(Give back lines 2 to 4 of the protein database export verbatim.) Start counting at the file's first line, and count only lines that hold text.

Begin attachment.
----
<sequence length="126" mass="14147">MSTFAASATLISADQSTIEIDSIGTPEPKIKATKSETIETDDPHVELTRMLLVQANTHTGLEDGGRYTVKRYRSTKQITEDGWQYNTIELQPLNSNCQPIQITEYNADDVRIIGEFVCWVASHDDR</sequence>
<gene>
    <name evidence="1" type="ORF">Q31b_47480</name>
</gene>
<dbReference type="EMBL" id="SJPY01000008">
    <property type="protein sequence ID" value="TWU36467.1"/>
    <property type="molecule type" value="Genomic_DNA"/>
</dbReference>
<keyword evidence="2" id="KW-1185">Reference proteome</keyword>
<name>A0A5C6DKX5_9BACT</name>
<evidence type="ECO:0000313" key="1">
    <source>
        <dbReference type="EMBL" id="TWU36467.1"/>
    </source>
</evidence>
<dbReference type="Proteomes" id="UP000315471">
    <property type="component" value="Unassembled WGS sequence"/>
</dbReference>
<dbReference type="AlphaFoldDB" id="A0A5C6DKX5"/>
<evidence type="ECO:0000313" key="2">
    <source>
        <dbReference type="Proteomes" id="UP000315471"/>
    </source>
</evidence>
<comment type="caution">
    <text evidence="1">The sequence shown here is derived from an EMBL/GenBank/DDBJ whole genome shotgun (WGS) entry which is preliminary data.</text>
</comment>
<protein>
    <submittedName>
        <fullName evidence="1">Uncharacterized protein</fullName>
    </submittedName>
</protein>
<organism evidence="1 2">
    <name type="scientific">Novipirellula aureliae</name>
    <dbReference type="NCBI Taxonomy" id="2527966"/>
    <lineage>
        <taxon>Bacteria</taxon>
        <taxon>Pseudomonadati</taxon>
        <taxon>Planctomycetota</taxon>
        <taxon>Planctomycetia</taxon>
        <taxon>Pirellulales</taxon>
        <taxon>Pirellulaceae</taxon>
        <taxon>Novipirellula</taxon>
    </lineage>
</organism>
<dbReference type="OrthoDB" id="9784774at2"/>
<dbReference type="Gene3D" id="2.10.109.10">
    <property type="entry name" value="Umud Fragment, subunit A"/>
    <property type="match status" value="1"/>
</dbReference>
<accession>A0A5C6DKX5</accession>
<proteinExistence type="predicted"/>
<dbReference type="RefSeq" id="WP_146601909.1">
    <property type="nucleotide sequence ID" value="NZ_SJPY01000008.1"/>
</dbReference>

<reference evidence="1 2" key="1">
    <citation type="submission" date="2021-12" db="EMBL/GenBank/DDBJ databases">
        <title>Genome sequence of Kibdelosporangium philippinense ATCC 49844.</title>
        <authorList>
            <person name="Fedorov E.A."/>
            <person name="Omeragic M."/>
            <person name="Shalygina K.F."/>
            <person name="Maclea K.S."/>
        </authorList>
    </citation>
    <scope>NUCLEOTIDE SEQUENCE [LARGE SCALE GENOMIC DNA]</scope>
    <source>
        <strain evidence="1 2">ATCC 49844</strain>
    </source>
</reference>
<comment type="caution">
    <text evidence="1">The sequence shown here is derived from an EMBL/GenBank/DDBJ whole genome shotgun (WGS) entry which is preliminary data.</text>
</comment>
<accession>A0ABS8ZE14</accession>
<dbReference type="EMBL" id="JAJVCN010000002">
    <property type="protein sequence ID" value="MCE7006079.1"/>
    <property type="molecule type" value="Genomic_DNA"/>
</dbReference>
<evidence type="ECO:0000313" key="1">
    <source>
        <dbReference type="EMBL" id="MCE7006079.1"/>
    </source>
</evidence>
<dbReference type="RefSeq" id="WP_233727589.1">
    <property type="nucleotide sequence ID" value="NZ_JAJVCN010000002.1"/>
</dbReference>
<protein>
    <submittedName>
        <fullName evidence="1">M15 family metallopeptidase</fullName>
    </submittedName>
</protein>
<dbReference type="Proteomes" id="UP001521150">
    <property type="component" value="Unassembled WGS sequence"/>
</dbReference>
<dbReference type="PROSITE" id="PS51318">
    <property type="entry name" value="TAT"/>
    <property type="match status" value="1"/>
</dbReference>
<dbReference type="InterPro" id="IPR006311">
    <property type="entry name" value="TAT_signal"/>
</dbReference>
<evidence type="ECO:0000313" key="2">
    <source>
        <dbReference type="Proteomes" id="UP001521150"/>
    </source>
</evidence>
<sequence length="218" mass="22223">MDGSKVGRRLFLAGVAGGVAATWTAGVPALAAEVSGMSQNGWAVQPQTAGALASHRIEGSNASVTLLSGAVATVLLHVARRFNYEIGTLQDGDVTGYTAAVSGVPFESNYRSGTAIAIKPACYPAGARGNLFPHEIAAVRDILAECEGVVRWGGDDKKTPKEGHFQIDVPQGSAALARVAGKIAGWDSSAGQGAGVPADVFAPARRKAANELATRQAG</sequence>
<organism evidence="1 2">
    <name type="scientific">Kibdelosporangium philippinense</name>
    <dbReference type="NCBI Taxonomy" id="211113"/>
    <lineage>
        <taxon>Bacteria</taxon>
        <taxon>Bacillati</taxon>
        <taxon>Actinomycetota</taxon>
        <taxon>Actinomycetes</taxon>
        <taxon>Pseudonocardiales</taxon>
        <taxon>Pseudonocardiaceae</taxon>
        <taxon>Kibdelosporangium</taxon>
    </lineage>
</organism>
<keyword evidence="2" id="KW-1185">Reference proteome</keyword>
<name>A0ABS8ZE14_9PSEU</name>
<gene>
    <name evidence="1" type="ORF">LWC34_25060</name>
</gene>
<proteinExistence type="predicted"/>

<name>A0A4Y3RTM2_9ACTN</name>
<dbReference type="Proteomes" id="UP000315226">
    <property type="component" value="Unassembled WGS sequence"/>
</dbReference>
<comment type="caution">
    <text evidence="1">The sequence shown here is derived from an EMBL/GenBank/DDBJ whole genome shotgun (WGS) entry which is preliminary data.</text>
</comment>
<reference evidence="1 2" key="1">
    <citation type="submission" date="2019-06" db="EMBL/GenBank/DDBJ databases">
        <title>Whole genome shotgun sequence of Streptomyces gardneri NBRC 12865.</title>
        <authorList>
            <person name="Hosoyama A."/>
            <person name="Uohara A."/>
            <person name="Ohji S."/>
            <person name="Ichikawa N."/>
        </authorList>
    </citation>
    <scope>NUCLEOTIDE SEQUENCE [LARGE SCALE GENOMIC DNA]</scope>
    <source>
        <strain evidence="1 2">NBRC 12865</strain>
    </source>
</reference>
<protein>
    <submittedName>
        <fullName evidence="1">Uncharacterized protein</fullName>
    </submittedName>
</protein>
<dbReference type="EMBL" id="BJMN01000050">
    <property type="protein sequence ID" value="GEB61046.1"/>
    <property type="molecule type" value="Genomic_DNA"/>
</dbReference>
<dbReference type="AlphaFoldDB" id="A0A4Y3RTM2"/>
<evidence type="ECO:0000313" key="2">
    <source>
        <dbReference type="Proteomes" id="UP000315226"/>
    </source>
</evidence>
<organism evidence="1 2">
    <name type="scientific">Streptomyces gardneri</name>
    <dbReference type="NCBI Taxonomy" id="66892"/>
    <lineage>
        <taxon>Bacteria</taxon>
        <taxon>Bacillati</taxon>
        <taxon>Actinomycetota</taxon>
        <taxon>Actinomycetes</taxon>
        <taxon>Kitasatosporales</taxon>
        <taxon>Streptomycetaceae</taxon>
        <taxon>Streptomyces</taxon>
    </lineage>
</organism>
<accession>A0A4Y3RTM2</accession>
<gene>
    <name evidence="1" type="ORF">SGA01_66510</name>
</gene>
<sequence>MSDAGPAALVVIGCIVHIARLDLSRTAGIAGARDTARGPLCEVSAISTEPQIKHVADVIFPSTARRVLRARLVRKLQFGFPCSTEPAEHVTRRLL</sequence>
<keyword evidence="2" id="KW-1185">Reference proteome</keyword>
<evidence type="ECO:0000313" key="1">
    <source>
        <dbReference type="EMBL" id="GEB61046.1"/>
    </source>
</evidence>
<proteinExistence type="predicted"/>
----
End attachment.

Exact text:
<gene>
    <name evidence="1" type="ORF">Q31b_47480</name>
</gene>